condVar.wait(lck);                           // 3
    // do the work
    std::cout << "Work done." << std::endl;

}

void setDataReady(){

    std::cout << "Sender: Data is ready."  << std::endl;
    condVar.notify_one();                        // 1

}

int main(){

  std::cout << std::endl;

  std::thread t1(setDataReady);
  std::thread t2(waitingForWork);                // 2

  t1.join();
  t2.join();

  std::cout << std::endl;
  
}

 

The first invocations of the program work fine. The second invocation locks because the notify call (1) happens before the thread t2 (2) is in the waiting state (3).

 

conditionVariableBlock

Of course, deadlocks and livelocks are other effects of race conditions. A deadlock depends in general on the interleaving of the threads and my sometimes happen or not. A livelock is similar to a deadlock. While a deadlock blocks, I livelock seems to make progress. The emphasis lies on seems. Think about a transaction in a transactional memory use case. Each time the transaction should be committed, a conflict happens. Therefore a rollback takes place. Here is my post about Transactional Memory.

Showing lifetime issues of variables is not so challenging.

Lifetime issues of variables

The recipe of a lifetime issue is quite simple. Let the created thread run in the background and you are half done. That means the creator thread will not wait until its child is done. In this case, you have to be extremely careful that the child is not using something belonging to the creator.

 

// lifetimeIssues.cpp

#include <iostream>
#include <string>
#include <thread>

int main(){
    
  std::cout << "Begin:" << std::endl;            // 2    

  std::string mess{"Child thread"};

  std::thread t([&mess]{ std::cout << mess << std::endl;});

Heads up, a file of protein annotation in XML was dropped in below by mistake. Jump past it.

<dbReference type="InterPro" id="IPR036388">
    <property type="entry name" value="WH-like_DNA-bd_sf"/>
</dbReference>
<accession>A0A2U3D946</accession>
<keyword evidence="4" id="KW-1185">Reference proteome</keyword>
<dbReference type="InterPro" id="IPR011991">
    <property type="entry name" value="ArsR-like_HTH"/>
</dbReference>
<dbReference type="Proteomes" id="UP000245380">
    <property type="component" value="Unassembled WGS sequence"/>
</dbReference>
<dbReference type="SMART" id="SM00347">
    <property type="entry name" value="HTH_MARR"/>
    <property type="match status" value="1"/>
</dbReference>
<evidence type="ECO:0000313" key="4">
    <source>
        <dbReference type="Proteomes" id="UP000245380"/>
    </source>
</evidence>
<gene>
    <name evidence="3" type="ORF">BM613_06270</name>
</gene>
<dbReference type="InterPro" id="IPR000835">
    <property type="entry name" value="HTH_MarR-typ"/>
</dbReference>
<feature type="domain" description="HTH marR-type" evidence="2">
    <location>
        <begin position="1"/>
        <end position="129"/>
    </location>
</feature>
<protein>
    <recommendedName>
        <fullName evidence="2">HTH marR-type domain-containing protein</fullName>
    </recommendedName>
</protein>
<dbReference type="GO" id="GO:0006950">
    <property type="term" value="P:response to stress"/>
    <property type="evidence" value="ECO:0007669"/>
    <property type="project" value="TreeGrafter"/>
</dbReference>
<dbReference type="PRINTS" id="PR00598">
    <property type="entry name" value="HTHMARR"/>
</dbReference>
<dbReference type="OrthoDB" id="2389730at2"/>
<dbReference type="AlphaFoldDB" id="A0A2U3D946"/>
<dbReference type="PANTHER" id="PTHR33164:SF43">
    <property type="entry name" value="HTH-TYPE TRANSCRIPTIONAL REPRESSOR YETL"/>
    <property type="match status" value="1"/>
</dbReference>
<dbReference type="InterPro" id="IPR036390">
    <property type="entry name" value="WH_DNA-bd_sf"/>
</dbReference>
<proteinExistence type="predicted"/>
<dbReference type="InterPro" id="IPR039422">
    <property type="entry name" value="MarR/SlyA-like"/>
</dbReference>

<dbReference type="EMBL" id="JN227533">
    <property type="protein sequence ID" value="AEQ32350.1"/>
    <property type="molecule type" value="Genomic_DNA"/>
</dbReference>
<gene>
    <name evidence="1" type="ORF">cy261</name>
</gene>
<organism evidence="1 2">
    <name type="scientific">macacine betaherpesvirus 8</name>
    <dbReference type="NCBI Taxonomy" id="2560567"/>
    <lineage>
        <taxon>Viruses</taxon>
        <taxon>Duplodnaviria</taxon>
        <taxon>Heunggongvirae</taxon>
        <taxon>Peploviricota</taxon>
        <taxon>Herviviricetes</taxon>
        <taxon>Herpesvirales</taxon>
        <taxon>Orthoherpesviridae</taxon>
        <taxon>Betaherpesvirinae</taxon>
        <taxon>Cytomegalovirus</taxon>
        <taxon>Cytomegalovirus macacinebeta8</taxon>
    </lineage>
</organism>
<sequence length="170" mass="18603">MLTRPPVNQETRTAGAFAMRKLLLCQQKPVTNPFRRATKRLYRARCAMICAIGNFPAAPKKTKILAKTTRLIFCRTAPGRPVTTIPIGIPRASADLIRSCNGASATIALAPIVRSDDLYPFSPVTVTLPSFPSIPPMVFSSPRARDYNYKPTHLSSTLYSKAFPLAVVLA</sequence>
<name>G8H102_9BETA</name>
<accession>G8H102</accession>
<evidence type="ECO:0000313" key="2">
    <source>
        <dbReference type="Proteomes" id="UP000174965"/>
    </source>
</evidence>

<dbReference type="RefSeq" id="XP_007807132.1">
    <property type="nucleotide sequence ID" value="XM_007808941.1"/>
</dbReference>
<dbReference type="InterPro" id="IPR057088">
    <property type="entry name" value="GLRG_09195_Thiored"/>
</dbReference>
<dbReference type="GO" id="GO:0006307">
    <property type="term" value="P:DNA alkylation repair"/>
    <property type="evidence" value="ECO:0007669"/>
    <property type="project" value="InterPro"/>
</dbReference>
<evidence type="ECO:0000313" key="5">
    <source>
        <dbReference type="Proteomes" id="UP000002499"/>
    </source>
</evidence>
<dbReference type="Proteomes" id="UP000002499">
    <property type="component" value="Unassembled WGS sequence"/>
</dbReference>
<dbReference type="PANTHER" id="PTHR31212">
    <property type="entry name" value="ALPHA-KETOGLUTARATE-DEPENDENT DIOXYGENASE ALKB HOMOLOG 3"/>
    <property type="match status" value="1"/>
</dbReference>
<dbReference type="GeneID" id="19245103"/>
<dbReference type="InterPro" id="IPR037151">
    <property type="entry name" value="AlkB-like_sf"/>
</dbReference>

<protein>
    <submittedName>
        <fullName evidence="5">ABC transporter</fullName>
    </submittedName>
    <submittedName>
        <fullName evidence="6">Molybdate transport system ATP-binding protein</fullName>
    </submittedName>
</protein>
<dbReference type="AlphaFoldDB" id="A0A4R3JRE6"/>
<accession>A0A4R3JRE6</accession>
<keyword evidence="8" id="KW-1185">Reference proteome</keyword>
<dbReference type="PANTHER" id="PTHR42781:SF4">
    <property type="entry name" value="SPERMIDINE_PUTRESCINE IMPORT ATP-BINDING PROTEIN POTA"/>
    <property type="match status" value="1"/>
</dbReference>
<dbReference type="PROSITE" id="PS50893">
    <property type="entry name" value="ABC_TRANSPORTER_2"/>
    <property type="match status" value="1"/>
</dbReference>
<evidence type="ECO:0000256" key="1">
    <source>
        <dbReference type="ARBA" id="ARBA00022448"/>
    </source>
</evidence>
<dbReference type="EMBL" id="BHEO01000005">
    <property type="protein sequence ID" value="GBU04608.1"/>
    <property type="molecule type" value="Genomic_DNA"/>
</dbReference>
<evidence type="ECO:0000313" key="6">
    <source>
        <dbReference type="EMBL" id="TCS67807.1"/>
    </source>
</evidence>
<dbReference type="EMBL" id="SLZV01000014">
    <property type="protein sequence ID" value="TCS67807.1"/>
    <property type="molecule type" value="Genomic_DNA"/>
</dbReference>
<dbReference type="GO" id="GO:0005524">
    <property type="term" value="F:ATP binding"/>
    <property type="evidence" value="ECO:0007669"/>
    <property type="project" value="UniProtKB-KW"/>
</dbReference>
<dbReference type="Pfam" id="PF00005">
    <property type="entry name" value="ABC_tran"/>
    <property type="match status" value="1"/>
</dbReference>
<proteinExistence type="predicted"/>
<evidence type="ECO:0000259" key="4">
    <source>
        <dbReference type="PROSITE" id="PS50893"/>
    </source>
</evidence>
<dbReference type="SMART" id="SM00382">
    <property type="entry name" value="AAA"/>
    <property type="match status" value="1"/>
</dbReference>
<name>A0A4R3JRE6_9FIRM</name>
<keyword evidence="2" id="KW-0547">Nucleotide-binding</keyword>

t.detach();                                    // 1
  
  std::cout << "End:" << std::endl;              // 3

}

 

This is too simple. The thread t is using std::cout and the variable mess. Both belong to the main thread. The effect is that we don't see the output of the child thread in the second run. Only "Begin:" (2) and "End:" (3) are displayed. 

lifetimeIssues2

I want to emphasise it very explicitly. All the programs in this post are up to this point without a data race. You know is was my idea to write about race conditions and data races. They are a related, but different concept.

I can even create a data race without a race condition.

A data race without a race condition

But first, let me remind you, what a data race is.

  • Data race: A data race is a situation, in which at least two threads access a shared variable at the same time. At least on thread tries to modify the variable.

 

// addMoney.cpp

#include <functional>
#include <iostream>
#include <thread>
#include <vector>

struct Account{
  int balance{100};                              // 1
};

void addMoney(Account& to, int amount){
  to.balance += amount;                          // 2
}

int main(){
  
  std::cout << std::endl;

  Account account;
  
  std::vector<std::thread> vecThreads(100);
  
                                                 // 3
  for (auto& thr: vecThreads) thr = std::thread( addMoney, std::ref(account), 50);
  
  for (auto& thr: vecThreads) thr.join();
  
                                                 // 4
  std::cout << "account.balance: " << account.balance << std::endl;
  
  std::cout << std::endl;

}

 

100 threads are adding 50 euro (3) to the same account (1). They use the function addMoney. The key observation is, that the writing to the account is done without synchronisation. Therefore we have a data race and no valid result. That is undefined behaviour and the final balance (4) differs between 5000 and 5100 euro.

 

addMoney

What's next?

I often hear at concurrency conference discussions about the terms non-blocking, lock-free, and wait-free. So let me write about these terms in my next post.